It’s hard to place a tangible value on company brand and reputation. But C-level executives who have lived through a security breach or a product or service compromise understand the costs of brand damage–and the hard reality that it can take years to rebuild a damaged brand.
Because companies are what they represent themselves to be, it is imperative to infuse corporate digital strategy with total brand awareness. The unfortunate irony for many companies is that they create C-level positions for chief digital officers (CDOs), but they forget to link everything they do in their digital strategies to their marketing and their brand.
What are some of the ways companies communicate their brand through digital?
1: Websites that focus on the customer experience
Especially for companies that run online retail, it should be easy for customers to navigate websites and to do business online. These customers should be able to readily identify the company’s brand, the values behind that brand, and the value of doing business with that brand.
Brand awareness is built by developing words and imagery that capture the brand’s essence–and when the customer does business with the brand, the experience should be so seamless and intuitive that the customer never enters the website with a sense of trepidation. Brand awareness, ease of navigation, and ease of doing business are also important for organizations in healthcare, government, banking, etc. If it’s difficult to file a claim online, to move funds online, or to get an answer online, customers will look elsewhere.
2: Unobtrusive analytics
For companies that use their websites to promote products and to match their product and service offerings to what they know are customer preferences and buying patterns, there is a fine line between helping customers become aware of a product they might like to purchase and overwhelming them with so many recommendations that it becomes intrusive and pushy. Part of the corporate digital strategy in sales and marketing should be to determine where these fine lines are, so customers receive the amount of privacy they want.
3: Social media
The company should maintain a social media presence on popular information pipelines like Facebook, LinkedIn, and Twitter–and it should focus on directing some of the conversations about its products and its brand that take place in these channels. When negative comments appear, company representatives need to acknowledge the comments immediately and answer them constructively. The company can also use social media as a research source for potential input into new products and services.
4: Mobile strategy
The world is going mobile, so companies need digital strategies that can address the smaller digital footprints of mobile devices with their brands and their offerings.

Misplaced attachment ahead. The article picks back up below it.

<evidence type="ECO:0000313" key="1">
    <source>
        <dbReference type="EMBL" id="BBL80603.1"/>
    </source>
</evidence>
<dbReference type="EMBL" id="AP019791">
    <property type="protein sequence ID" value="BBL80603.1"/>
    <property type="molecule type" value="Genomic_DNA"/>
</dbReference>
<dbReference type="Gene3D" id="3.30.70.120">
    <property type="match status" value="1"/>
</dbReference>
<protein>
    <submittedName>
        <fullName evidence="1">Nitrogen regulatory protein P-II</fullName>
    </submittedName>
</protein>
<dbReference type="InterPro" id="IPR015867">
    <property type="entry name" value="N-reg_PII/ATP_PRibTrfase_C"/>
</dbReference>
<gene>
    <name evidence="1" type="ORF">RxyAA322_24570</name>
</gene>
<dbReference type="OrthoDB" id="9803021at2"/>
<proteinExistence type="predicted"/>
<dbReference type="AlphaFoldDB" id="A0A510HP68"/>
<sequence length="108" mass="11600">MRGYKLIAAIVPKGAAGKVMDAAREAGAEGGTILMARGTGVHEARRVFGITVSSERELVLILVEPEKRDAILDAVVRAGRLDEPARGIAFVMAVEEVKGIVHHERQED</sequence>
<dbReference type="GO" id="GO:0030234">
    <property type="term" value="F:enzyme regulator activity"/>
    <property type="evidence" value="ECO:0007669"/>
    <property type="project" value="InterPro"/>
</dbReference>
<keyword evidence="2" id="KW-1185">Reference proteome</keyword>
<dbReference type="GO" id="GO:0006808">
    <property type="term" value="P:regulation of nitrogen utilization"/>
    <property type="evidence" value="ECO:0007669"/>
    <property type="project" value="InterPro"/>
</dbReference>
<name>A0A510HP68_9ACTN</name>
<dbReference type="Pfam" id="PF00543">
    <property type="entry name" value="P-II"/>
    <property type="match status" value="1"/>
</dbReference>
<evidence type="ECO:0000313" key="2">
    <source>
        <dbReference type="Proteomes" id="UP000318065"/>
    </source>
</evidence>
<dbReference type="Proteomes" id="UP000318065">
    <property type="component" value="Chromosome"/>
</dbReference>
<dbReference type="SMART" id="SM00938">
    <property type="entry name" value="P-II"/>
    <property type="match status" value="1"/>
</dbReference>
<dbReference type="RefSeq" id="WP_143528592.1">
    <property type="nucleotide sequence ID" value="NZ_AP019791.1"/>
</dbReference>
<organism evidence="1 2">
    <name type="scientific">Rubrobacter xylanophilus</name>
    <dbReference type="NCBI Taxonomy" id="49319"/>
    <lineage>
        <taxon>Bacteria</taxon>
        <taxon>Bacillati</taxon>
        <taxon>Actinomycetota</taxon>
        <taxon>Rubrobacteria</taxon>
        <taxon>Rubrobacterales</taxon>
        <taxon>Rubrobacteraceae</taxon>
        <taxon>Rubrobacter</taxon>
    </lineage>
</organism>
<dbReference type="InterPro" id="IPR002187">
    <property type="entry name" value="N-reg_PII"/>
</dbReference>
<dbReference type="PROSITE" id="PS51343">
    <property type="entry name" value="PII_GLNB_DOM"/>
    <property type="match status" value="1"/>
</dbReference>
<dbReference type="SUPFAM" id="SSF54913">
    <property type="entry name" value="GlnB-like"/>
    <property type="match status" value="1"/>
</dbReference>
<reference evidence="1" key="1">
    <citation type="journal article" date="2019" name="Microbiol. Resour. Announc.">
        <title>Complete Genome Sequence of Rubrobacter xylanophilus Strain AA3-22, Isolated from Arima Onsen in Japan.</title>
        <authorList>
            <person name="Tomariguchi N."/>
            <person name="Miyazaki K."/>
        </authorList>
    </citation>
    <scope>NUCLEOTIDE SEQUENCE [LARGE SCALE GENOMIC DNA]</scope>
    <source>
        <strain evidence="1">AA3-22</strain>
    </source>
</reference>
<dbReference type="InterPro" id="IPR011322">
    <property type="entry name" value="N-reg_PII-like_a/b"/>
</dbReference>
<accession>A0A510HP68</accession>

5: Email and text messages
If the company uses push emails or texts to customers who opt in for these messages, the development of messaging should continue to build and support the brand as well as the products or services that are being offered.
6: Channel integration (omnichannel)
There are still major brands that have failed to integrate their brick-and-mortar operations with their call centers and online operations. Some of these enterprises actually have separate companies or business units running the physical and online manifestations of brands and products. Almost a decade ago, retailers started talking about omnichannel–a concept that from the customer point of view means you could initiate a transaction with a company through any access channel (e.g., brick-and-mortar, phone, e-commerce)–and anyone on any channel would be able to track with you throughout your entire experience without losing sight of any issue. This is still a distant reality for many companies, and customers are left to do all the legwork to correct breakdowns. This doesn’t help anyone’s brand strength.
7: Security and privacy
Privacy policies should be clearly spelled out for customers. Security of website access and e-commerce should be ironclad. The last thing you want is to have to mitigate the damage caused by a privacy or a security breach.
Your digital strategy should create trust in your brand, faith in your products and services, and a great customer experience. Companies continue to underestimate the importance of these deeper levels of digital strategy execution. Thus far, they have been given a mulligan because customers do understand the difficulty of pulling all this together. But as more companies begin to mature their digital strategies, customer tolerance levels for poor digital performance will go down. It’s not too early for CEOs to start talking about digital branding with their boards, their CDOs, IT, and the managers of their business units.